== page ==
Our esteemed Editor, the venerable and wise Mr van Dijl, has been kind enough to copy me in on some of his email traffic this week.
In particular he has been talking with Kathryn about bosses banning Blackberrys (or is that Blackberries) and i-phones because there is now a belief that they cost more in terms of lost productivity than they make.
The article went on to concern itself with businesses being worried that taking away an employee’s smart-phone would constitute a reduction in their remuneration package.
Hmmm… a blog for another day, that one.
Dirk has a different view, though.
He can remember when PCs were first introduced and bosses tried to ban Solitaire. Dirk said ‘no’ (in a Dutch accent), when they are playing Solitaire they are learning how to use a mouse.
Then came the Internet… ban it, came the cry. No, said the Dutchman, it’s helping people to research and find information.
And so it went on.
From an HR point of view, there are a couple of concerns about the ban/not ban argument.
The first thing is to do with ‘policies’. If a business wants to control the use of any of the things we’re talking about, it needs to have a usage policy in place that can be applied to everyone.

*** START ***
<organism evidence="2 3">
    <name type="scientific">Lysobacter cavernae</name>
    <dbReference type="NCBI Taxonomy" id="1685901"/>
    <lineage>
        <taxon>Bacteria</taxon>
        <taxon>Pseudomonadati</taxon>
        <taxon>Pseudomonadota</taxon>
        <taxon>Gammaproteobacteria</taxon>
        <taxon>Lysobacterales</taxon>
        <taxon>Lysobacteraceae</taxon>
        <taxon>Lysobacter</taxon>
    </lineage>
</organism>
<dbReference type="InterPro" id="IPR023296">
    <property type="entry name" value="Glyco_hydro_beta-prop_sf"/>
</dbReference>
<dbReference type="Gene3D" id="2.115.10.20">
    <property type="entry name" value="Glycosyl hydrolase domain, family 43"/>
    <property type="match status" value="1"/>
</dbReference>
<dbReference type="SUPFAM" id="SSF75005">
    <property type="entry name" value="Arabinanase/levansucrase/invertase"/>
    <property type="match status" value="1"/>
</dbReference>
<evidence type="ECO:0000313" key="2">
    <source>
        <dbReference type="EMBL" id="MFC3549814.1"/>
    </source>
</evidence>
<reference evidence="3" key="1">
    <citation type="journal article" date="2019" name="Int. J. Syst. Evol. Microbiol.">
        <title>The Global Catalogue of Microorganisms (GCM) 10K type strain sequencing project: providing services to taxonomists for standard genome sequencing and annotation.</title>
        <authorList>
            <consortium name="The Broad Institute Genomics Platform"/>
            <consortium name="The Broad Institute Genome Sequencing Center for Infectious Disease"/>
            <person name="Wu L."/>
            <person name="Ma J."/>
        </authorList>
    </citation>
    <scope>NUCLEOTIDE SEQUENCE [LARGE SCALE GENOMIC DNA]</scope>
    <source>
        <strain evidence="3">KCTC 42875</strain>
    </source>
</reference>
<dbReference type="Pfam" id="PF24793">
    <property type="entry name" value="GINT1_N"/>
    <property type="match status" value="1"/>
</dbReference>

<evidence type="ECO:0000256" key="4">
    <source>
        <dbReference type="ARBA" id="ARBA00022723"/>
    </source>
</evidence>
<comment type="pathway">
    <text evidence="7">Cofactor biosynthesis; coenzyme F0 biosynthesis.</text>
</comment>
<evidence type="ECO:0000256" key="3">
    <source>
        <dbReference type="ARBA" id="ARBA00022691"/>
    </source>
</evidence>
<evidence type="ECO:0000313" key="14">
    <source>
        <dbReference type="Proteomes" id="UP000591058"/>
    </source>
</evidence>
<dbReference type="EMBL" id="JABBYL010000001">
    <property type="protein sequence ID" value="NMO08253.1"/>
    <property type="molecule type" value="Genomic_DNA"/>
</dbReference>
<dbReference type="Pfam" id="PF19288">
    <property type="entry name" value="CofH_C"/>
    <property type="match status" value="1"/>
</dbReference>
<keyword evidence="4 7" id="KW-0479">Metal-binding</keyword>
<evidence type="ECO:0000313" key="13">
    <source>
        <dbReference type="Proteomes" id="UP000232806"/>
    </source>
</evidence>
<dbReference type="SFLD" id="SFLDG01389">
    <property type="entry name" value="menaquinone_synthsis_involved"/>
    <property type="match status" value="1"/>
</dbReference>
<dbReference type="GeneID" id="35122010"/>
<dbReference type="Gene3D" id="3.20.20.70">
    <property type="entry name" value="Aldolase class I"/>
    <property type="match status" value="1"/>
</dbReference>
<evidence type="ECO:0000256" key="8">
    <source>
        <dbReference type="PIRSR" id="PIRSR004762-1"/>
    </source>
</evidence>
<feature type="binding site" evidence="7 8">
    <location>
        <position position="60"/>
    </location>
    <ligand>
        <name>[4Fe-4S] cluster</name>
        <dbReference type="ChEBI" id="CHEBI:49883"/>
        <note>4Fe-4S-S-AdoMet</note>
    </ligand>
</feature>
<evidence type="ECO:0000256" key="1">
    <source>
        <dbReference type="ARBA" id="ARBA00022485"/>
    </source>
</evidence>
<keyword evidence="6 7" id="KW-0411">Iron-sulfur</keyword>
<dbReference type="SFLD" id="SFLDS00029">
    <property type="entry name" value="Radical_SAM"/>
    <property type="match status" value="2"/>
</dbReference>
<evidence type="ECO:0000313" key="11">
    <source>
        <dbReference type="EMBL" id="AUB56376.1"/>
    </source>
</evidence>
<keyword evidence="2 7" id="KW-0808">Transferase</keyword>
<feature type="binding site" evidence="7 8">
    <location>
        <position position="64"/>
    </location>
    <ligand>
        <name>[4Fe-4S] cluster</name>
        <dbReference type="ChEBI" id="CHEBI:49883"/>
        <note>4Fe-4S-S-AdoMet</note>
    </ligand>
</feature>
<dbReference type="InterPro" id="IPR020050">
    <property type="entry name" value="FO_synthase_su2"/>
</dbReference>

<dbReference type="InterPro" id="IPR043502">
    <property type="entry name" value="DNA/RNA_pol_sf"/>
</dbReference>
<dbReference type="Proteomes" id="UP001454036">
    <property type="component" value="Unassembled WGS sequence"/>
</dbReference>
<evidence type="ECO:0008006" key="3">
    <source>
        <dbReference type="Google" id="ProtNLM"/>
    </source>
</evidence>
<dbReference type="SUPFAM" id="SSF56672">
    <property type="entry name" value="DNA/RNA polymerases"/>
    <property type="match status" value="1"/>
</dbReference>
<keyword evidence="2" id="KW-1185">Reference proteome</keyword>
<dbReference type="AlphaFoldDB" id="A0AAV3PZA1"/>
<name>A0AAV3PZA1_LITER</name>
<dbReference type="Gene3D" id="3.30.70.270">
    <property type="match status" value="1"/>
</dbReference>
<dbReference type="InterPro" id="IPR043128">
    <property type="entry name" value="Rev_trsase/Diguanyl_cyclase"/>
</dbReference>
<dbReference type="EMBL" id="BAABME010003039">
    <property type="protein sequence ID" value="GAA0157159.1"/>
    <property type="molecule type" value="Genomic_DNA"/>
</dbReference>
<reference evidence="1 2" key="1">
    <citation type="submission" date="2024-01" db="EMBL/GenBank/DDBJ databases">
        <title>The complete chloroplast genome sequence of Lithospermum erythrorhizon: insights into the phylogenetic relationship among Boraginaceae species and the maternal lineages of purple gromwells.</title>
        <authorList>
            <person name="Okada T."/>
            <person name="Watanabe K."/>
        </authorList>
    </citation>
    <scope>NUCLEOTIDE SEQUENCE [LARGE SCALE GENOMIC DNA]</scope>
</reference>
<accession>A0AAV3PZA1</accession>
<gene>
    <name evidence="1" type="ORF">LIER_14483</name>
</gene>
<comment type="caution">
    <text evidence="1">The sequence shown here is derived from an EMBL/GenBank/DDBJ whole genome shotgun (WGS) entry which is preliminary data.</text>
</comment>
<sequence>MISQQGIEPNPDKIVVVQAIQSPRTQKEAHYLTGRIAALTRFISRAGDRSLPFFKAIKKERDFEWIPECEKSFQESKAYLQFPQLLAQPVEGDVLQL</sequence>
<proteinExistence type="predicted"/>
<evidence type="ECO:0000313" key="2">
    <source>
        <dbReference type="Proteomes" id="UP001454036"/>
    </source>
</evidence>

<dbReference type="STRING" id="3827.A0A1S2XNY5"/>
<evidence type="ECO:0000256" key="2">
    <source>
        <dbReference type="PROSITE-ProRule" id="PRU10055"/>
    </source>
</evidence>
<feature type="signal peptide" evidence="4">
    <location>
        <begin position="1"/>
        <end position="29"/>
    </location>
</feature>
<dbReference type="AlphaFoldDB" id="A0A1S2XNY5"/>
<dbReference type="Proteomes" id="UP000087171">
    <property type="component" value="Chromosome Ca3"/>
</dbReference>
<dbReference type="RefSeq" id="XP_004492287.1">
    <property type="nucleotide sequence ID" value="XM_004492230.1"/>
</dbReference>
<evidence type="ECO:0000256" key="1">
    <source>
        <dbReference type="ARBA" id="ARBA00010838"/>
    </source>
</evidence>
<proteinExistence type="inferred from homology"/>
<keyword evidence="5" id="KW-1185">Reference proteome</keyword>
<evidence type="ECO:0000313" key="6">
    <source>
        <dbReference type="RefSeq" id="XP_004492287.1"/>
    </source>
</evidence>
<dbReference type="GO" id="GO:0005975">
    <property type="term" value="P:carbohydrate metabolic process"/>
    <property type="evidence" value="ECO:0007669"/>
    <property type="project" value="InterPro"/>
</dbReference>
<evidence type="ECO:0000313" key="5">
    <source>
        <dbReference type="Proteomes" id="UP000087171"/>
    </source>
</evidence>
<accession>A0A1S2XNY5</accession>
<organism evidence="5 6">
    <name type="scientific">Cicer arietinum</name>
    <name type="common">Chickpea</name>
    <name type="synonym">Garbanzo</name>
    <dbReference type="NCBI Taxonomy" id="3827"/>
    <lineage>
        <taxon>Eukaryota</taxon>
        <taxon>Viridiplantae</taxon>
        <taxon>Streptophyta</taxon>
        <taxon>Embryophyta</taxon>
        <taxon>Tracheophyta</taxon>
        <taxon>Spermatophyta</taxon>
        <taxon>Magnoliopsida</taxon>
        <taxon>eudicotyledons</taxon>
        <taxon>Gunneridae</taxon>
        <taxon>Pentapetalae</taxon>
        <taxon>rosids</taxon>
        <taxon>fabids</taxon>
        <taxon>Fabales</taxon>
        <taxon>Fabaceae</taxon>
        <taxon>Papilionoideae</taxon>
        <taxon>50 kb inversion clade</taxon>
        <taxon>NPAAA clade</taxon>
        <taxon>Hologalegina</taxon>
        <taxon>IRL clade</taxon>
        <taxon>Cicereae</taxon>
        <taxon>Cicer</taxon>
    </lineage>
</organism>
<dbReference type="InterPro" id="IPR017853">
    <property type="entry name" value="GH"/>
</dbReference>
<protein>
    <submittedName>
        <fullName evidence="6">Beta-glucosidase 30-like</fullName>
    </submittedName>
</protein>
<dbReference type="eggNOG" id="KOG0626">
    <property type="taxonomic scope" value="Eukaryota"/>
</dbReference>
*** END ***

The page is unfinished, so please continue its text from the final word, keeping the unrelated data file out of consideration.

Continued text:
The problem is, most usage policies are too restrictive. They prevent development which constricts both the individual and, given that every business is made up from a group of individuals, the growth of the business as well.
A blanket ban on any of these things won’t work and is impossible to enforce in any case. And, I suspect, many of the developments in the use of social media, particularly in business, are coming from people who are ’playing’ in the work place.
But there’s a second ‘HR’ problem in banning, which is nothing to do with policy and enforcement. It’s to do with management.
What kind of environments are we creating where someone is so bored that they feel the need to spend all their time on Facebook? What are our managers doing if they are not confronting an issue of social media usage if someone is not meeting their objectives?
If they are using social media and meeting their objectives… where’s the problem?
I suspect, though, the solution lies somewhere in the middle.
Have designated times and machines where using social media is okay and harness the benefits. Have a policy that lays out rules for usage rather than banning use altogether. Embrace new technologies and those that have aptitude should be encouraged to help shape the businesses future.